Regarding the previous post, Mike Crimmins commented that the clouds looked like, from the satellite perspective, celluar convection over the cold waters of the Pacific. Indeed, from the top, the morning clouds the last several days have looked a bit strange. This morning they were around again (visible image above from 7:15 am MST), and they were producing quite a bit of virga, and one or two slight higher towers had mammatus. The photo below shows how shallow these clouds were this morning.

The morning sounding from Tucson (above is skewT plot of 12 UTC data from Univ. of Wyoming) shows that the atmosphere is essentially split in half. The old boundary layer from yesterday afternoon fills up the lower half, reaching up to about 500 mb with light winds, generally from the south. Above that the top half of the atmosphere is probably weakly subsiding with northwesterly flow around an upper-anticyclone, and producing a nasty inversion just above 500 mb. So, the morning clouds are trapped within a very shallow layer centered around 500 mb. The temperatures in the cloud-layer are a bit colder than -10C, so that the weak updrafts are very effective in producing ice crystals. This leads to some significant virga (see photo below) as snow falls from the shallow clouds. We see things like this a number of times during very hot and dry conditions, but rarely are such clouds so widespread as they've been the couple of mornings.

Off to the far south, the NHC is now tracking TS Miriam (see below). The NHC predicts that Miriam will become a hurricane as it moves toward the northwest, staying fairly far out in the Pacific. The storm is predicted to turn on a more northerly course after it weakens mid-week - much like TS Kristy did. Thus, the details of how the storm might affect the Southwest remain nebulous. Several of the GFS ensemble members bring the storm much closer to Baja than does the NHC forecast. However, the GFS ensemble members have a very large spread wrt the forecasted center of Miriam at 120 hours - so we'll just have to watch as things evolve at lower latitudes.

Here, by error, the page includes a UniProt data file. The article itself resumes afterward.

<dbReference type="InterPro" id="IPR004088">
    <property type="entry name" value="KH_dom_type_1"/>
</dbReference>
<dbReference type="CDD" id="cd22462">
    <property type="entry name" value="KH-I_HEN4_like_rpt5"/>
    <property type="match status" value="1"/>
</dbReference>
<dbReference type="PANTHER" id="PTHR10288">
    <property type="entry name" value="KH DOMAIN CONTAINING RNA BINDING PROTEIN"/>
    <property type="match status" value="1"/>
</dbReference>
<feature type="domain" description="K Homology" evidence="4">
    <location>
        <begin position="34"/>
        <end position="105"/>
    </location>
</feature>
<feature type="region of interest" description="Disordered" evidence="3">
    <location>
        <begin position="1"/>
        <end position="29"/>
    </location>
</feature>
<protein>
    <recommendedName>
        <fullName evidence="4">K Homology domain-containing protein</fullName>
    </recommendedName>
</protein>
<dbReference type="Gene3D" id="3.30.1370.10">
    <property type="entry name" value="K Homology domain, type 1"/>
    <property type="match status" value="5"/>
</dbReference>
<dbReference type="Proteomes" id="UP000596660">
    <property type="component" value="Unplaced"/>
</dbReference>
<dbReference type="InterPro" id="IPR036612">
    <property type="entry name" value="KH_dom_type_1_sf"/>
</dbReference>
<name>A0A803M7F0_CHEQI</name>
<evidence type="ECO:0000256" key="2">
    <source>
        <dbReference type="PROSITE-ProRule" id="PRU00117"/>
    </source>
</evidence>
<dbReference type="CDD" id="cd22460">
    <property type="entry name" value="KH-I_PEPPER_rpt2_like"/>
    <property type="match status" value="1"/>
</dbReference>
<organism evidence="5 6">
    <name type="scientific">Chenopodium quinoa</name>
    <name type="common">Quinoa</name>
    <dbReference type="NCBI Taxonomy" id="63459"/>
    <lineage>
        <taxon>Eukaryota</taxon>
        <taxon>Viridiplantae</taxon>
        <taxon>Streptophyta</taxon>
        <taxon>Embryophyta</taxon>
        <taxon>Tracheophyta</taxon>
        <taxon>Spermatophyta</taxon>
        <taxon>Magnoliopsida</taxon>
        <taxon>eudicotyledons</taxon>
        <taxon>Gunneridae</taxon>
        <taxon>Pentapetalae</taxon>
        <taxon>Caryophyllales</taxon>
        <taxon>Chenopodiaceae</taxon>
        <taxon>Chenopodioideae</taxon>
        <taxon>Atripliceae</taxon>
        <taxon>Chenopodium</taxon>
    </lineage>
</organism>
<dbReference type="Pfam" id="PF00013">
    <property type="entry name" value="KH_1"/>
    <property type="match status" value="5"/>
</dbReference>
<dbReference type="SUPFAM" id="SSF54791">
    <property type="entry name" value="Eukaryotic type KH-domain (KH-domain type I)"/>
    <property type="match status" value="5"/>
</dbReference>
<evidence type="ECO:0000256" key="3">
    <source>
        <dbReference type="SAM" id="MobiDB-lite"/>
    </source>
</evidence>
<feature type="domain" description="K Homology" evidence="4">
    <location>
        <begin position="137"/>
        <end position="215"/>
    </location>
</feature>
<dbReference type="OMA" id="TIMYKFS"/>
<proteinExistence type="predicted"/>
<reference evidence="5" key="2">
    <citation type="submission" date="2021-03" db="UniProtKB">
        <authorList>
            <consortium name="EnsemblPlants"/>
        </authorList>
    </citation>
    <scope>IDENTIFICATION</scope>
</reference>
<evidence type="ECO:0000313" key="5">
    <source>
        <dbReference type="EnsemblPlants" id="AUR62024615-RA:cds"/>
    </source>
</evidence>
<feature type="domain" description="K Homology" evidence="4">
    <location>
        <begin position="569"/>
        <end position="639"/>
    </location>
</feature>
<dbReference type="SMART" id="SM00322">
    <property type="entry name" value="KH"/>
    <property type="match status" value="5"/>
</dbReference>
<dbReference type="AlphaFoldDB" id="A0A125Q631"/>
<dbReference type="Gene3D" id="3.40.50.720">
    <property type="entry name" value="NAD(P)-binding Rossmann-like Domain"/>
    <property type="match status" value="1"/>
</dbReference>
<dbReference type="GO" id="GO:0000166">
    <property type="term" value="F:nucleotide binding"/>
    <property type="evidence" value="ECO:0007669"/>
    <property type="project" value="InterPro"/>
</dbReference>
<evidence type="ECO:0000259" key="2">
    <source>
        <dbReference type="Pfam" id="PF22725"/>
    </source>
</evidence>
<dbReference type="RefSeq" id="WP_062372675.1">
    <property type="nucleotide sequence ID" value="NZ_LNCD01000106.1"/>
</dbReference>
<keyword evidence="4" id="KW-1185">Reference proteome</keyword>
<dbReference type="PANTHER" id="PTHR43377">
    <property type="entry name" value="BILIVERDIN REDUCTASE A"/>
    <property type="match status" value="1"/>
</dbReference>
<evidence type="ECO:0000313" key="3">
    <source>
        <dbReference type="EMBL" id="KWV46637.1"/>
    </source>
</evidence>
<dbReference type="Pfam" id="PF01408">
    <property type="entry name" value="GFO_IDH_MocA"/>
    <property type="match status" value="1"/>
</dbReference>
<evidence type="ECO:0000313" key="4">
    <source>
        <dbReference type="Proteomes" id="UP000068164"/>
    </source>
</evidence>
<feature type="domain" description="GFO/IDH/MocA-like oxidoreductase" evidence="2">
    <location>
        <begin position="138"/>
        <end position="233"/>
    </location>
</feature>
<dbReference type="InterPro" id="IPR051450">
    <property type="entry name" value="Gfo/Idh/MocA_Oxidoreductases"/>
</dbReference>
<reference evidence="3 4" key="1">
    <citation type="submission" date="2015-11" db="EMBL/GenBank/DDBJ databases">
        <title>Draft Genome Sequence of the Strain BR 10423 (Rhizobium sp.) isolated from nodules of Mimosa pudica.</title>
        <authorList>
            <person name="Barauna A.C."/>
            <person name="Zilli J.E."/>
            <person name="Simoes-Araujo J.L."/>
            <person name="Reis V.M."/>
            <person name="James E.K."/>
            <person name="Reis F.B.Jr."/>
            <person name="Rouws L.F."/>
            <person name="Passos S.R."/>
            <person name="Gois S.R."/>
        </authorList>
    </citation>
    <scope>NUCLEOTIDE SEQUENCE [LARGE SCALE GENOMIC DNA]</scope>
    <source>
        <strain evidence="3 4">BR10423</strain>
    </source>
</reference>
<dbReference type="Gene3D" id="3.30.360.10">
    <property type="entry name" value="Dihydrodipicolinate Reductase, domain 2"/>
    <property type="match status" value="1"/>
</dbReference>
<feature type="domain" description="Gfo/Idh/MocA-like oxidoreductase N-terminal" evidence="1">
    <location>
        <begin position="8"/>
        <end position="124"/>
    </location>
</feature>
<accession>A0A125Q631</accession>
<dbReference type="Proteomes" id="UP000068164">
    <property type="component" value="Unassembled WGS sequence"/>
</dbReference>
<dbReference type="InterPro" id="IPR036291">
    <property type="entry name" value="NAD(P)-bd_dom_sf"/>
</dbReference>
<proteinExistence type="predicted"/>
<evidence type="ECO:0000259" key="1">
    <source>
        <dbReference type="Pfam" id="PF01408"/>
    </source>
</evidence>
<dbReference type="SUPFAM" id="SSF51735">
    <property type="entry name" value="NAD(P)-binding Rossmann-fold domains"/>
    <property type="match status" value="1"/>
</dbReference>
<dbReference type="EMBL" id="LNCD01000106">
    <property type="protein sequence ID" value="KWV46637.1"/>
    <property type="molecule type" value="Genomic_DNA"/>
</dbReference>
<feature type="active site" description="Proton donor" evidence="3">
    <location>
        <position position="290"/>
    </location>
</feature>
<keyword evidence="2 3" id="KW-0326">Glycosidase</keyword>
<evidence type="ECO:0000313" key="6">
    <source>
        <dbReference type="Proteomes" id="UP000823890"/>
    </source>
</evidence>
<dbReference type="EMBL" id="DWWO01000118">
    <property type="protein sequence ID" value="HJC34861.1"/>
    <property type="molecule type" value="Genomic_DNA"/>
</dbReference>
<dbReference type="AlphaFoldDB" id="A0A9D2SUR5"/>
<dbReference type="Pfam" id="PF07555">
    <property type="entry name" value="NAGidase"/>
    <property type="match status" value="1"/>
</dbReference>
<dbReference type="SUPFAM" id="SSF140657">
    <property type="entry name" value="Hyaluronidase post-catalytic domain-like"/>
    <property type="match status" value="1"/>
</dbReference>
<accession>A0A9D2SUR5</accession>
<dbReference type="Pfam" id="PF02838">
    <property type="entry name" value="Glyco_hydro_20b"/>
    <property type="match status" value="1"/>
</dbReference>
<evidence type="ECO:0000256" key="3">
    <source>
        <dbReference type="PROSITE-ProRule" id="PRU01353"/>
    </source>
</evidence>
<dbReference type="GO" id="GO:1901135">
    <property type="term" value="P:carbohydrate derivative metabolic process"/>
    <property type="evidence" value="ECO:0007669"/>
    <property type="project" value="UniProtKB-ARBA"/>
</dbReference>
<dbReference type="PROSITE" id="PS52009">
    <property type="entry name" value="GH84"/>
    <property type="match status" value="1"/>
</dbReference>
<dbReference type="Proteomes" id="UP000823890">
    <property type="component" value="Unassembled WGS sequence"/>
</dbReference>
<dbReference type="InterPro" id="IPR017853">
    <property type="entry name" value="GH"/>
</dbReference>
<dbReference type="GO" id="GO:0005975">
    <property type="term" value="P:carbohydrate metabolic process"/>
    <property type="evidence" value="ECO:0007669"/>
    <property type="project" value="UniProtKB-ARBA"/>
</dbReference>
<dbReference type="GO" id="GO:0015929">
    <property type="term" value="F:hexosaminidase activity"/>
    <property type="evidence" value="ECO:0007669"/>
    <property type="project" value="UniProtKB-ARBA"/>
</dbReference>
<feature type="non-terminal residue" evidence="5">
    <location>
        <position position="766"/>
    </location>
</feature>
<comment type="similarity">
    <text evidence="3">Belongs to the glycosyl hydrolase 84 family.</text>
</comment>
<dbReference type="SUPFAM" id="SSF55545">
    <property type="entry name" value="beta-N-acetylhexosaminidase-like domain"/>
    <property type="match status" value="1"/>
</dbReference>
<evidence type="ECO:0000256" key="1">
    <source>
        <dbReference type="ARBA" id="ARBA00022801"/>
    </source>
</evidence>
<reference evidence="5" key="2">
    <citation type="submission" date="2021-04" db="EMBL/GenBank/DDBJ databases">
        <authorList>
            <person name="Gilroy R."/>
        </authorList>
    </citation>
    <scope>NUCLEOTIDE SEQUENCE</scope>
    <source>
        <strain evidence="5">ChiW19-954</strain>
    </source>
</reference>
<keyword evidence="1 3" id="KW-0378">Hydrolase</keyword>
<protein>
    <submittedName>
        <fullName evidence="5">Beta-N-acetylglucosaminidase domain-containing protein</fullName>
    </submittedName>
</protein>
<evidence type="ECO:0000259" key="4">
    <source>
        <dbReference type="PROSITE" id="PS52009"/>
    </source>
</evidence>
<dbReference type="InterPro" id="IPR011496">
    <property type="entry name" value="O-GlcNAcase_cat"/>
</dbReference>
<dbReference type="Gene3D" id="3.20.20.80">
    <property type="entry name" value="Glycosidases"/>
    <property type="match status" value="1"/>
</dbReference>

Thursday, September 20, 2012

Morning Clouds

It was a very warm morning today with a low here at the house of 68F - low at airport appears to have been 75F. The warm temperatures were the result of broken to overcast middle clouds during the night. The clouds provided a flaming, purple to orange sunrise. Just before sunrise I came across a little herd of Javelina (at least 3 that I could see) down at the end of Country Club - they were slowly making their way back toward the Rillito, after scavenging through some neighborhoods.

Above is webcam view of Catalinas, and the cloud deck, just after 7 am MST. The clouds developed over southern Arizona and northern Sonora yesterday afternoon and evening within a weak, middle-level inverted trough. Visible satellite image below is from 6:45 am.

I can't resist showing some long-range forecasts. There is a developing tropical disturbance down off the southwestern coast of Mexico. The global models develop this into a Tropical Storm or Hurricane. By 7 days the ECMWF forecasts (valid 5 pm MST on September 26th - 500 mb above and 700 mb below)
indicate the tropical system moving northward up the west coast of Baja. If the forecasts actually verify, this tropical system could bring southern Arizona some rainfall as September ends.

Wednesday, September 19, 2012

Birding At Dawn

Not much weather for western third of country these days. High yesterday at TUS was 97F - low this morning at the house was 56F - so big diurnal ranges, with the low humidity and clear skies. When I walked at dawn this morning I saw a big Horned Owl down in the park next to the Rillito. Couldn't help but wonder if the pair who nested there last spring have returned - one of the pair and one of two nestlings above. There were also a number of Cooper hawks out hunting through the tree-tops this morning - below (not a local photo).

Long-range forecast models keep the Eastern Pacific active, so maybe there's a tropical storm in our future that will do more than Kristy did.

Tuesday, September 18, 2012

Summer Overview 2012

The summer thunderstorm season is over, and Fall will officially begin in a few days. During the summer our rainfall amounts by month were: June 0.05" (0.34"); July 2.91" (4.13"); August 2.75" (1.17"); and September through the 15th 0.62" (0.38") - Total = 6.33" (6.02"). Values in parentheses are for the airport (TUS). Normal at the airport is 6.08" and the amount here is about in the middle of years I have records for (1999 - 2012). So the summer was neither very wet nor very dry at these two points - although, it has apparently been quite dry over the grasslands of southeast Arizona.